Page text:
While on the lead-up to the release of Flight of the Vajra, I've talked a lot about the way most of our talk about the future is technological and not social or personal — that we don't feel like the people we'll be in a hundred years will be appreciably different from the people we are right now. Vajra suffers, I think, from much of that as well, but at least I tried to take that awareness with me into the heart of the book and do something with it, instead of just let it overwhelm me or lay traps.
The only way we know what a future humanity can be like is by becoming something else, even if only a little at a time. The people we are now as opposed to a hundred years ago are strikingly different — not just in terms of what we know, but what we're inclined to do, what we want out of our world, and what we're prepared to do to get it. I would like to think we've become incrementally more humane over time, even if there is still violence in our lives, and that we are on the whole less beholden to superstition and compulsive stupidity. How we go about getting to that also makes a lot of difference.
Many of us, I sense, are uneasy about the idea of humanity reshaping itself on a spiritual level. They flinch from the word spiritual, because it brings to mind crystal-fondling wackos wearing wire-frame pyramids on their heads. I mean it in the sense that Lester Bangs did — "not your putrefying gods," as he put it, but just whatever it is within us that feels compelled to seek an answer to Why? until we keel over. No great label needs to be attached to that impulse, because that only makes it all the more vulnerable to becoming a public institution rather than an intimate thing.
But right away, we run into a dichotomy. If we don't attach a label to such a thing, we don't know what to call it, or how to nurture it. If we do attach a label, then we cheapen it and make it into another trophy to bandy about.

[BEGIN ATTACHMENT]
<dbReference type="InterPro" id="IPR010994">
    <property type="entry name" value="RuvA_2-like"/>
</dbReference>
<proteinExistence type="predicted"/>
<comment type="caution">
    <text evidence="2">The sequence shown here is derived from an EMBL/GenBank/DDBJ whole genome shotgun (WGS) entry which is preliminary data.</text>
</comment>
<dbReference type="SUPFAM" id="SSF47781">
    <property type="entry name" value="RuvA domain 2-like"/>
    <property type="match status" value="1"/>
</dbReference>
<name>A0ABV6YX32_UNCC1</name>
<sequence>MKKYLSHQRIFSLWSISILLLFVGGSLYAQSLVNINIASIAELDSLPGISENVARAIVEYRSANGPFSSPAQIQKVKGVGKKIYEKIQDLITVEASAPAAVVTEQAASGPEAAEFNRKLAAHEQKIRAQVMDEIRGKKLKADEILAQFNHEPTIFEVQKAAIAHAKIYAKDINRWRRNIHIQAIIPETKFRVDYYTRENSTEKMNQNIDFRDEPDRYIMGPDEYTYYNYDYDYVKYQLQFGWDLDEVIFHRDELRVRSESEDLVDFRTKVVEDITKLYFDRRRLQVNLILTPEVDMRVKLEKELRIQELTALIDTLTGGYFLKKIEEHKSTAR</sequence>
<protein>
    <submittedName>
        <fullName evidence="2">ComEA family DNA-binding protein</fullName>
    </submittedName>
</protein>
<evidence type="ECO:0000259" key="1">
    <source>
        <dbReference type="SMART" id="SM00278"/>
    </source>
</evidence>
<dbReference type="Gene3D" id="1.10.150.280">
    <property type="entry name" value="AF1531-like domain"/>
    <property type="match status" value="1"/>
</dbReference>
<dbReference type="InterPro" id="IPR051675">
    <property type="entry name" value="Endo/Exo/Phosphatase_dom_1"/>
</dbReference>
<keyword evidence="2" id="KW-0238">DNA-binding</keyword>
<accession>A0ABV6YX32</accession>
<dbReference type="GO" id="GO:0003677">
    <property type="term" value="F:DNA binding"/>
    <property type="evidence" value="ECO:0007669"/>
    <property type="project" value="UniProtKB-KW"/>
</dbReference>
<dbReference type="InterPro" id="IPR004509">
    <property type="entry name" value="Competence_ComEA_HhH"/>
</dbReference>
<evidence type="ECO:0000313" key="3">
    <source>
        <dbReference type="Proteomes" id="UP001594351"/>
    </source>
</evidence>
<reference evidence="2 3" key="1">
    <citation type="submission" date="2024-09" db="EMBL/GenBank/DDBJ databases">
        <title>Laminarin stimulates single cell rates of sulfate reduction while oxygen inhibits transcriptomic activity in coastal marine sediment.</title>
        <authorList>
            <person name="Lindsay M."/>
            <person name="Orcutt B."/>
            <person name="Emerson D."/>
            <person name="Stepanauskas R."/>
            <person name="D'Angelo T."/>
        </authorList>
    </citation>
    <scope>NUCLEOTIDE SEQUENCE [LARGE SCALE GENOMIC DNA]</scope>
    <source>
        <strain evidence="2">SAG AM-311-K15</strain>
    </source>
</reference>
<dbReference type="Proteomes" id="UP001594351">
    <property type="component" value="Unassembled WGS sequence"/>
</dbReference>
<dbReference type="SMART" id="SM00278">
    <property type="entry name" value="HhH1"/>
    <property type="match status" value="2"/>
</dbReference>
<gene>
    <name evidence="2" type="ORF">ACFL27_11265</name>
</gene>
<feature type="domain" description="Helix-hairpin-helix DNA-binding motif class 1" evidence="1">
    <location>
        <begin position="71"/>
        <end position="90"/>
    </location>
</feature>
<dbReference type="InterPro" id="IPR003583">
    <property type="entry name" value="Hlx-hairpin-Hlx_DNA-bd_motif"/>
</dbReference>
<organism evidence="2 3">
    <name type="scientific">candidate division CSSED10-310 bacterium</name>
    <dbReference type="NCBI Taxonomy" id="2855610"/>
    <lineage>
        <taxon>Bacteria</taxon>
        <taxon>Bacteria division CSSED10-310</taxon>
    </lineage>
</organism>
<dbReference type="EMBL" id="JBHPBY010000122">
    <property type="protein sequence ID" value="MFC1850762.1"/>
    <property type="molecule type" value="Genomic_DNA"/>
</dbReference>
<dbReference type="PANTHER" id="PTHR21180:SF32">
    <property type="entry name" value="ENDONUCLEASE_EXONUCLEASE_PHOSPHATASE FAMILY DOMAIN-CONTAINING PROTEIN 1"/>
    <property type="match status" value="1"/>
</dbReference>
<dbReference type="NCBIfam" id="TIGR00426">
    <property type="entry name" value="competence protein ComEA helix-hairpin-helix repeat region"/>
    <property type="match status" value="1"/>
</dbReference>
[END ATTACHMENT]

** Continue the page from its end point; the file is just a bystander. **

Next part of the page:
Some years ago I ran into a friend I hadn't seen since high school, and he seemed weirdly obliged to babble at me at length about how he had found Jesus. I didn't want to begrudge him his beliefs, but I found his insistence on being publicly recognized for having kindled his spirituality to be rather telling. I didn't think he was an idiot, just tiresome, like someone who can't stop showing you pictures of his kids (and his wife, and his dog). Such an impulse tells me the person is looking for mutual validation more than anything else. While spirituality always has a social component, it's not the be-all, and it shouldn't be.
Now, if people are wary of discussions of spiritual things because this is what comes to mind for such discussions, and if they don't want such annoyances to be a part of any future they would want for the whole of humanity, then I'm not sure I blame them. We're still stuck between the idea of spiritual institutions that gobble up everything in their path and are therefore a bane, or something so personal and ineffable that it might as well not exist and therefore has no real influence on anything.
New York City
Other Lives Of The Mind